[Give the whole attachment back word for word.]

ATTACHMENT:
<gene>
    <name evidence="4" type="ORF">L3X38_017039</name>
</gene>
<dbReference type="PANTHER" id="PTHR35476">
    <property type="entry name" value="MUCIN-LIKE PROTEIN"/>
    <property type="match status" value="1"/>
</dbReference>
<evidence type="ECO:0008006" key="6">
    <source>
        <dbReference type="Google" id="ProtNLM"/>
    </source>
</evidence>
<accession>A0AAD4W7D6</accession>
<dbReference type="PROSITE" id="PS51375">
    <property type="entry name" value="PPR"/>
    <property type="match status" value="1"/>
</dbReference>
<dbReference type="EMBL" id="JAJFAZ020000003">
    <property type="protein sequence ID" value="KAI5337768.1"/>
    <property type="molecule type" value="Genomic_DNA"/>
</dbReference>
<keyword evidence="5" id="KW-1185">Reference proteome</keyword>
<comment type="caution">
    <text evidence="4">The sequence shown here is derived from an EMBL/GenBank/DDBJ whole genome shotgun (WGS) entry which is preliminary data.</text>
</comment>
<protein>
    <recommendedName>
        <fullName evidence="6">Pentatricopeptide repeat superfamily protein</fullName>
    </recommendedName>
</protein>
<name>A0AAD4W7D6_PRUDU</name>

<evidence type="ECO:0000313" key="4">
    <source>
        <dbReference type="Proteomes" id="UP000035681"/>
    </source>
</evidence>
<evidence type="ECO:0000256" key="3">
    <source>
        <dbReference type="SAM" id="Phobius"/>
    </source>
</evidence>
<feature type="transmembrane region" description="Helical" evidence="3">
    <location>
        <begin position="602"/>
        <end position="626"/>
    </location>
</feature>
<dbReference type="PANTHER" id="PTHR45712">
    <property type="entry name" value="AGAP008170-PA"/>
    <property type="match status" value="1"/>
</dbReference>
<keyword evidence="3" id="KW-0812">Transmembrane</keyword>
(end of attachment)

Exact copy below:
<gene>
    <name evidence="4" type="ORF">L3X38_017039</name>
</gene>
<dbReference type="PANTHER" id="PTHR35476">
    <property type="entry name" value="MUCIN-LIKE PROTEIN"/>
    <property type="match status" value="1"/>
</dbReference>
<evidence type="ECO:0008006" key="6">
    <source>
        <dbReference type="Google" id="ProtNLM"/>
    </source>
</evidence>
<accession>A0AAD4W7D6</accession>
<dbReference type="PROSITE" id="PS51375">
    <property type="entry name" value="PPR"/>
    <property type="match status" value="1"/>
</dbReference>
<dbReference type="EMBL" id="JAJFAZ020000003">
    <property type="protein sequence ID" value="KAI5337768.1"/>
    <property type="molecule type" value="Genomic_DNA"/>
</dbReference>
<keyword evidence="5" id="KW-1185">Reference proteome</keyword>
<comment type="caution">
    <text evidence="4">The sequence shown here is derived from an EMBL/GenBank/DDBJ whole genome shotgun (WGS) entry which is preliminary data.</text>
</comment>
<protein>
    <recommendedName>
        <fullName evidence="6">Pentatricopeptide repeat superfamily protein</fullName>
    </recommendedName>
</protein>
<name>A0AAD4W7D6_PRUDU</name>

<evidence type="ECO:0000313" key="4">
    <source>
        <dbReference type="Proteomes" id="UP000035681"/>
    </source>
</evidence>
<evidence type="ECO:0000256" key="3">
    <source>
        <dbReference type="SAM" id="Phobius"/>
    </source>
</evidence>
<feature type="transmembrane region" description="Helical" evidence="3">
    <location>
        <begin position="602"/>
        <end position="626"/>
    </location>
</feature>
<dbReference type="PANTHER" id="PTHR45712">
    <property type="entry name" value="AGAP008170-PA"/>
    <property type="match status" value="1"/>
</dbReference>
<keyword evidence="3" id="KW-0812">Transmembrane</keyword>